The investigators state: “Our present nested case-control study showed, for the first time, a specific association between HCC risk and low CD4+ cell count in the year preceding hepatocellular carcinoma diagnosis. These findings, therefore, complement previous reports that declining CD4+ cell counts increase overall liver-related deaths, predominantly due to liver failure, among [people with HIV]”.

Several factors did not appear to be linked to cancer, including CD4 cell count at enrolment into the cohort, HIV viral load and history of antiretroviral use. The investigators suggest that this last finding speaks against the hypothesis that HIV treatment, which is known to be toxic to the liver, may hasten liver damage and increase the risk of cancer.

The investigators made another striking finding: all cases of cancer were associated with infection with either hepatitis B or hepatitis C. Of the 26 cases, ten were in people with hepatitis B infection, eleven were in people with hepatitis C infection, and five were in people with both infections. Moreover, infection by each virus fell clearly into HIV transmission categories. Among injecting drug users, 13 of 14 had hepatitis C virus infection, while among men who have sex with men (MSM) and heterosexuals, eleven of twelve had hepatitis B virus infection. There were no cases of cancer in the absence of hepatitis virus infection. This link between hepatitis virus infection and cancer remained unexplored because, as the investigators write, “matching for transmission category hampered us from evaluating the importance of hepatitis virus infections as independent risk factors for hepatocellular carcinoma”.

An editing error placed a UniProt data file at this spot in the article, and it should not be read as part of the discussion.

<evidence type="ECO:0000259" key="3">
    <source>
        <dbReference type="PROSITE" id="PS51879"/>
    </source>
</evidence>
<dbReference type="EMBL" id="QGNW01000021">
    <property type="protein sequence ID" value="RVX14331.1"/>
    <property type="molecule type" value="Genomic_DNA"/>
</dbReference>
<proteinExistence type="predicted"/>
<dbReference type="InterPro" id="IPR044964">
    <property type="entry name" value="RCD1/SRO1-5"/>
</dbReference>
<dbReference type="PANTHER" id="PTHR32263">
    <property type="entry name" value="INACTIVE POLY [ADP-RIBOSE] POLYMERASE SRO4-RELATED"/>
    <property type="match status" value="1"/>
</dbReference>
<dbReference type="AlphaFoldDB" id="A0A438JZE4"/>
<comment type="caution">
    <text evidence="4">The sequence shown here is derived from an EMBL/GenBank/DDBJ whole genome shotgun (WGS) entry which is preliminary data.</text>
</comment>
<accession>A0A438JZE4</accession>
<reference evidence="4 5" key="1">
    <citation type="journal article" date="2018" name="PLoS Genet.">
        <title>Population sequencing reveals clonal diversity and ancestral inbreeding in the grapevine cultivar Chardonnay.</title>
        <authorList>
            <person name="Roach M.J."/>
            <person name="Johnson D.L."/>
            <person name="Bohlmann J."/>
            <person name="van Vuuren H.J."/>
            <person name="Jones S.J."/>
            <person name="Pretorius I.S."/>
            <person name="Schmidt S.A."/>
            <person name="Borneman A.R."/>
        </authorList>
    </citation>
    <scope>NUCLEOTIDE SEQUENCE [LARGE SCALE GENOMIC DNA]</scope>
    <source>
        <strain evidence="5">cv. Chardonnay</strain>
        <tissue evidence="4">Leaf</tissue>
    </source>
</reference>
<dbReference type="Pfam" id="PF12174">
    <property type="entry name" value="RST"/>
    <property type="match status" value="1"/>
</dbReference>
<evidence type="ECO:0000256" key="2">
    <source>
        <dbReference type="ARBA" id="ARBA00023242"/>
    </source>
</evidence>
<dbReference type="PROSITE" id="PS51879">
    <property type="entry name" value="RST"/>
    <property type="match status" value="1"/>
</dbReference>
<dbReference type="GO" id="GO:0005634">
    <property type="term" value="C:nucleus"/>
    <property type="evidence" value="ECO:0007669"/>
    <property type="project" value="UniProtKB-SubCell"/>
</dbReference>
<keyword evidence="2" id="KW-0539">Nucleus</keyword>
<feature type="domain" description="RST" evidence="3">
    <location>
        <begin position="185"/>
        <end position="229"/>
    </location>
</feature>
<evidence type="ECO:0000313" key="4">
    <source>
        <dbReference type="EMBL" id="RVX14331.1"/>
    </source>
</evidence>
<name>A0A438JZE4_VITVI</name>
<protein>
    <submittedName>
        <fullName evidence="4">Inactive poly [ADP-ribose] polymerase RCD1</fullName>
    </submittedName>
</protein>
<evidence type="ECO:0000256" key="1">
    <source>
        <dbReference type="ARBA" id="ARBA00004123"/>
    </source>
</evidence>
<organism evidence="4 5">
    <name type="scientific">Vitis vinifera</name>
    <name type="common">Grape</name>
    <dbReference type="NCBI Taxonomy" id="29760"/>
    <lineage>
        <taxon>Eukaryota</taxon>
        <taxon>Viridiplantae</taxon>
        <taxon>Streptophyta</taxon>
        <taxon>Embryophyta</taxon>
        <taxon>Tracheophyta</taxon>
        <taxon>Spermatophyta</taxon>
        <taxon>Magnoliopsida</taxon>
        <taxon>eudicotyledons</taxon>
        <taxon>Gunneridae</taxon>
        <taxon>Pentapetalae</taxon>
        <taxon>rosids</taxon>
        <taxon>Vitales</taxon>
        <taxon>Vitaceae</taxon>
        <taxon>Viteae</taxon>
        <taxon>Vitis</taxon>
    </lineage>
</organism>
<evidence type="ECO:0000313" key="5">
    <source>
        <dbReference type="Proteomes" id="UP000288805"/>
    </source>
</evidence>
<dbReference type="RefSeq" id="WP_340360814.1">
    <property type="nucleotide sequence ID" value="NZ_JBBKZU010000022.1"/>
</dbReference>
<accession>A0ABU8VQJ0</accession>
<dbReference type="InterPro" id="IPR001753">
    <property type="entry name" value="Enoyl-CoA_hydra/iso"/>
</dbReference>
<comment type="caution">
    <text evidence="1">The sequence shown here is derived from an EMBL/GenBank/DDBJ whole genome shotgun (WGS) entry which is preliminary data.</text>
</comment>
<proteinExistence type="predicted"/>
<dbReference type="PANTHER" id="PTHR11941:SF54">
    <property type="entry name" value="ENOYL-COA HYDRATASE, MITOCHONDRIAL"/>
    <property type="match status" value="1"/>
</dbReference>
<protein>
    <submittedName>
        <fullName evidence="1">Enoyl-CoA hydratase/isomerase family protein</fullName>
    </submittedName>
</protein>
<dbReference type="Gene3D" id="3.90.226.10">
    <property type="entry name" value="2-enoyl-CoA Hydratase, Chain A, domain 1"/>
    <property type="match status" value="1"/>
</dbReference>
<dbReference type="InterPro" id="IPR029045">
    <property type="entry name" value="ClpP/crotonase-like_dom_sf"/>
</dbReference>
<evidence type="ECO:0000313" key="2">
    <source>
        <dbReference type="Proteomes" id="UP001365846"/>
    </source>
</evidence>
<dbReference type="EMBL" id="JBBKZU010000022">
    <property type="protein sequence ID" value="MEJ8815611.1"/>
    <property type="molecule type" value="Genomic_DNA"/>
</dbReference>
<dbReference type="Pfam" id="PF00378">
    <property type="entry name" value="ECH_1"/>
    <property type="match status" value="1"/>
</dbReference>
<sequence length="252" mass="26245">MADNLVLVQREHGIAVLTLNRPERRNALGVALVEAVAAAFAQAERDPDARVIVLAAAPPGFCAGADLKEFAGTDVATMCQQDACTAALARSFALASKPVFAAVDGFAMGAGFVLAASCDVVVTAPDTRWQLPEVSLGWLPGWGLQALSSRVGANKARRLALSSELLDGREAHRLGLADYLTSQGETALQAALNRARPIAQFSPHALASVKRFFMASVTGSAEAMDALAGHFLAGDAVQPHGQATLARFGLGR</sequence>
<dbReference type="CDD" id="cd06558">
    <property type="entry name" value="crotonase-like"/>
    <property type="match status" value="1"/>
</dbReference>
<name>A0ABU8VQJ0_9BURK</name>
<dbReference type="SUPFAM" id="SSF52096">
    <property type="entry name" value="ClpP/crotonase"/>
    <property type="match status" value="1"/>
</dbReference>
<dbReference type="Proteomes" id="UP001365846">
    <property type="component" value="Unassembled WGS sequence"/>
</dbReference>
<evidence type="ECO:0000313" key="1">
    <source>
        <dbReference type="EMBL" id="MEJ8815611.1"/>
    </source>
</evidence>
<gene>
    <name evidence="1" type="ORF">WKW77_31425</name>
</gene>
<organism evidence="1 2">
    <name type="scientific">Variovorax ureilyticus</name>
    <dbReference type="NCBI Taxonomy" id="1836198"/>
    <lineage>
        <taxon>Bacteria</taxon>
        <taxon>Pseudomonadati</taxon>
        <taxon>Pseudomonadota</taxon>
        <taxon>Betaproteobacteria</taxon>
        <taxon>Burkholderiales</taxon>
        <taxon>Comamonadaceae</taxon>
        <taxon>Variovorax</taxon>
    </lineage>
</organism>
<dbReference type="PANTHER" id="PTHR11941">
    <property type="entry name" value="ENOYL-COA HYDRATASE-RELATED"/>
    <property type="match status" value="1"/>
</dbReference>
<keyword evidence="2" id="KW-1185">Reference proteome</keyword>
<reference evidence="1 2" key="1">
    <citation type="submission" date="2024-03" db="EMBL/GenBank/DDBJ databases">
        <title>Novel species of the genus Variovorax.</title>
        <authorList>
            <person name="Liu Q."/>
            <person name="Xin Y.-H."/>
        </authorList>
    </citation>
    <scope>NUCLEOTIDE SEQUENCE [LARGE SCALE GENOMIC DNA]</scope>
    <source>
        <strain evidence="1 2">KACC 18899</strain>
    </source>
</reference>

Investigators then looked at the impact of CD4 cell count on cancer risk in the two transmission populations. “The association between lower CD4 cell counts and HCC risk was also particularly strong for MSM/heterosexual/other and hence, due to the strong dichotomy mentioned above, for hepatitis B-related hepatocellular carcinoma.” In addition to corroborating evidence that hepatitis B virus worsens liver damage, especially at low CD4 cell counts, the investigators add that, “the hypothesis that immune suppression might actually reduce [hepatocellular carcinoma] risk due to less immune destruction of [hepatitis B virus]-infected hepatocytes appears…unlikely.”

Hepatitis C infection predominated in injecting drug users, and in this group there was no evidence of an increased risk of liver cancer with lower CD4 cell counts. This is at odds with other evidence that HIV increases liver disease and liver-related death in co-infected individuals, and the investigators offer that the injecting drug users control group was more immunodeficient than their gay men counterparts and this may have masked any effect of hepatitis C on cancer risk.

While preliminary, the study provides some interesting findings on the role of hepatitis C and hepatitis C in liver cancer among people with HIV. And the results might be far reaching, the investigators end: “The present findings are also relevant for the millions of [people with HIV] worldwide who live in [hepatitis B virus] endemic areas in sub-Saharan Africa and Asia as their survival also improves on [antiretroviral therapy]”.


Clifford GM et al. Influence of HIV-related immunodeficiency on the risk of hepatocellular carcinoma. AIDS 22:2135 – 2141, 2008.